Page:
Certain kind of shark eggs (Grey Nurse, Port Jacksons) are a kind of spiral corkscrew shape. Essentially the mother shark sorta screws the egg into cracks in rocks to keep it safe from the elements and from other fish, and then the baby shark chews its way out of the leathery shell and gets on its way.
Shark Egg is also the name of mine and Paul Heslin’s new EP. Four songs, recorded June 2012 in Melbourne, resplendent with joy,
no police shining lights in your eyes
no kangaroos rearing up on their hind legs slashing open your belly
no snakes like the one that got your dog
no screaming headlights like the one that got your cat
Among the various things I’ve been doing in Melbourne this last three months, one of the simplest and nicest took place last night. Last May I managed to get myself entangled into the strange webs and networks of UK company Coney, both in Melbourne and subsequently in London. Most recently, I took on the task of assembling a Show and Tell Salon in Melbourne, working to the rough model of the show and tells that Coney have been running in London these last few months.
This was the first Show and Tell Salon – curated by me and produced by myself and the charming cats from Pop Up Playground (who will be hosting the next installment at Theatreworks in July).
The nice thing I think about organising the premiere event – of anything – is that you set the standard, without needing to copy or compete with prior incarnations. So I can comfortably say that what happened last night is exactly what should happen at a Melbourne-based Show and Tell Salon. Future incarnations may deviate from this template, but the essential form is fixed.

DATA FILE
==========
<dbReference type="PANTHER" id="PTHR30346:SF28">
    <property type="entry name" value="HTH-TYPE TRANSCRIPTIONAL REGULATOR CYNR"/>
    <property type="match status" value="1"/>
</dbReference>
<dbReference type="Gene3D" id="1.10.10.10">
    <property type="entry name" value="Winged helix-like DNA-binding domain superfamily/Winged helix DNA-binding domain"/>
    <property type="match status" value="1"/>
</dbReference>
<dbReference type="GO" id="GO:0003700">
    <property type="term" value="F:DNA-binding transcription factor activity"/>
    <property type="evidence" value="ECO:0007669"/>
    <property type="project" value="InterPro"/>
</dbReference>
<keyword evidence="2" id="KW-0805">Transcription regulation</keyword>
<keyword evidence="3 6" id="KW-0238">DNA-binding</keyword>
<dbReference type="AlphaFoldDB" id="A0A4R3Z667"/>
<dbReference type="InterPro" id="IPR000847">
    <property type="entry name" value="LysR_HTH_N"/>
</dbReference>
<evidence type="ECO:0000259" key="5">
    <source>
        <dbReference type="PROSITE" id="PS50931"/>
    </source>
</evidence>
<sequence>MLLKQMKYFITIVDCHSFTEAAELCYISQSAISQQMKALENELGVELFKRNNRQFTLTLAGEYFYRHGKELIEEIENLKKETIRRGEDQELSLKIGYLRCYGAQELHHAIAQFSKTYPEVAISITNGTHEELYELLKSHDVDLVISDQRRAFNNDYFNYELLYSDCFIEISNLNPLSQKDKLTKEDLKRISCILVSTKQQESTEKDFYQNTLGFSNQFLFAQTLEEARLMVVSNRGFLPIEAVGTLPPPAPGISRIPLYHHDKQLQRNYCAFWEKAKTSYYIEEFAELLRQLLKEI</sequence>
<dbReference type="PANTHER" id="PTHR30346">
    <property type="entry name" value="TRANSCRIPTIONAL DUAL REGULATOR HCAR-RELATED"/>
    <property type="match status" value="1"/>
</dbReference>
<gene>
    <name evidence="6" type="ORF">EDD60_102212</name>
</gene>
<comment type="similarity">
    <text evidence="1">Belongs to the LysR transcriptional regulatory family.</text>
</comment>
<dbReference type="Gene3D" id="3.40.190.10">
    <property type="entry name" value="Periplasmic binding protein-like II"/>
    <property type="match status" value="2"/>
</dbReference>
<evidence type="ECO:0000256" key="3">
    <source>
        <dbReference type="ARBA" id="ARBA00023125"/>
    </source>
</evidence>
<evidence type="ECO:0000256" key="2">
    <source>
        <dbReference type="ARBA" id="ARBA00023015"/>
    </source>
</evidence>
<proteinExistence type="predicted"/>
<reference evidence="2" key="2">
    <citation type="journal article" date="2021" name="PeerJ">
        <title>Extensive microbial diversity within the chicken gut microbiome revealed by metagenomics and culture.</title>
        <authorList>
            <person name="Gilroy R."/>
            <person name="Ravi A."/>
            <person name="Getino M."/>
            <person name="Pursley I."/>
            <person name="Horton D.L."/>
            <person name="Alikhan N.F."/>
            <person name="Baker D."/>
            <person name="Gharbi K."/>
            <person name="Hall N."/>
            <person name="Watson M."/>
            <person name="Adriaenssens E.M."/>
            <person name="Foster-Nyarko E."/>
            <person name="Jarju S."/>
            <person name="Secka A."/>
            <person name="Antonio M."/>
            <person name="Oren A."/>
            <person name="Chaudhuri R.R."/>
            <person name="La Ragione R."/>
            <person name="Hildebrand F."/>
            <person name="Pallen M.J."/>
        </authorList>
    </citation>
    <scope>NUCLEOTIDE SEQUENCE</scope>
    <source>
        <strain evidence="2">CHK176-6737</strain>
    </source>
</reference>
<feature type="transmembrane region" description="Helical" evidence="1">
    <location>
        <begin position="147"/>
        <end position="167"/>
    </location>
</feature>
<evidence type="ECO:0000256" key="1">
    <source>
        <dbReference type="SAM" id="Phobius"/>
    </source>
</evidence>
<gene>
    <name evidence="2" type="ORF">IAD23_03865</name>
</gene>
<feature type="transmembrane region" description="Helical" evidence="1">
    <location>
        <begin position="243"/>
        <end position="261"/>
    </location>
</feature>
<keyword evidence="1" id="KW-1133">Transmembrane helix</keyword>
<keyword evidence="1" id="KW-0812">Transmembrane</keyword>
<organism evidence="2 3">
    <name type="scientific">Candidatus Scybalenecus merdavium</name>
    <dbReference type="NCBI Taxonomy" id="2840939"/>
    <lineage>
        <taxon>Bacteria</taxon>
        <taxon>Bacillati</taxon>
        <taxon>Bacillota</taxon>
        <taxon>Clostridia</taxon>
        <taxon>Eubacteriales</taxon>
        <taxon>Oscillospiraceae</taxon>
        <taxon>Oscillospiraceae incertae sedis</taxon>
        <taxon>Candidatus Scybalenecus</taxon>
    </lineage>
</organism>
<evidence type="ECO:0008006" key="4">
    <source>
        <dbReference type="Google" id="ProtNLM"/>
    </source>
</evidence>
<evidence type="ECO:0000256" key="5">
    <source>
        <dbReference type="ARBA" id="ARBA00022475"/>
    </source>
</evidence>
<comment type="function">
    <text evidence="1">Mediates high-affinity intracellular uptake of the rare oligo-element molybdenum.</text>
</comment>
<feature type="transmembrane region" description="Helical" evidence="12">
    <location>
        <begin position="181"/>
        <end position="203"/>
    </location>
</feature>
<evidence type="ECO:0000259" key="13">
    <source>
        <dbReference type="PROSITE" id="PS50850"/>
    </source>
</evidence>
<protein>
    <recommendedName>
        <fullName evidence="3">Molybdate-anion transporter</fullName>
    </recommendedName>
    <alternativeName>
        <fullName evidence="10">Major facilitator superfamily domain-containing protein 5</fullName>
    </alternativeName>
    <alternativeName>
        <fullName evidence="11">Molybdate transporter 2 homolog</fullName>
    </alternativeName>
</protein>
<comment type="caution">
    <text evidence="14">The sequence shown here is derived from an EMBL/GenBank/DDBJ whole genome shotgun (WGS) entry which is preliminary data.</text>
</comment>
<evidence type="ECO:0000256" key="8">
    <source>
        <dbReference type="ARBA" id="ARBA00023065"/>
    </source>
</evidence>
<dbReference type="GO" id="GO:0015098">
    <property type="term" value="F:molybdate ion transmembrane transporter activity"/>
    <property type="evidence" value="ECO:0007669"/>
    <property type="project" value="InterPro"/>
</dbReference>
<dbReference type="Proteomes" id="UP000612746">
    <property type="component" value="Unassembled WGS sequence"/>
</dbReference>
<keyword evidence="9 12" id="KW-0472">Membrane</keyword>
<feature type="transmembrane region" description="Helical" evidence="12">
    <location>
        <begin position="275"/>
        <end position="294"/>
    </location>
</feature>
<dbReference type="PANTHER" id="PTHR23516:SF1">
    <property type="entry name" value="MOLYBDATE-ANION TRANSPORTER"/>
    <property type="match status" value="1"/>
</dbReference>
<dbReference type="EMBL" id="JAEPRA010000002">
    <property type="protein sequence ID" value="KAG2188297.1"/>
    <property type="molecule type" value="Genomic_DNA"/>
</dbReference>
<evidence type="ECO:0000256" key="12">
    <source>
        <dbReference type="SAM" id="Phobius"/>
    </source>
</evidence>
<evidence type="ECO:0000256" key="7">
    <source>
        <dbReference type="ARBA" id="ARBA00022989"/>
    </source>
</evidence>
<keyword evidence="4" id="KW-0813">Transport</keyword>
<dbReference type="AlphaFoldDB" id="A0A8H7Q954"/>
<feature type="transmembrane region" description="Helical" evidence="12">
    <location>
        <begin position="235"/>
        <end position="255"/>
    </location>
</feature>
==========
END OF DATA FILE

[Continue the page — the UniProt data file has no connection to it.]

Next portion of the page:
elena kirschbaum explicking the Gadjo Family. image by sayraphim lothian.
And the essential form is: 18 people gathered together in a warm cafe (Open Studio) on High Street in Northcote, hidden out of the wind and the rain, eating crepes, drinking mulled wine and listening to five speakers share their thoughts on the topic of audience.
Dan Koop described two of his recent projects (Wish We Were Here and The Stream / The Boat / The Shore / The Bridge) and how they create frames for audience experience without actually specifying who that audience is or what that experience might be. Elena Kirschbaum talked about her emotionally-charged experience presenting durational performance The Gadjo Family at the 2011 You Are Here Festival, and how a personal tragedy both undercut and enhanced the power of the work. Owen Collins described the Street Team Challenge which he has been exploring over the 2010 and 2011 Edinburgh Fringe Festivals, and how everyday transactions can be opportunities for creative engagement. Sayraphim Lothian described her street art projects Gilding the City and For You, Stranger and what it means to make work for an audience you will never see or encounter again. And Mark Pritchard talked about his recent production of Shotgun Wedding as part of the Next Wave Festival, and the question of how an audience can come to drive a work rather than simply witnessing it.
And in a pleasantly Coney-esque moment, Tassos Stevens gave a presentation / provocation from London involving envelopes, instructions and shared commonalities.
There were a lot of good thoughts, interesting questions raised, ideas proposed, conversation that travelled in all kinds of directions, and at the end there was jazz. And that is how a Playful Show and Tell Salon is meant to be.
owen collins describing the Street Team Challenge. image by sayraphim lothian.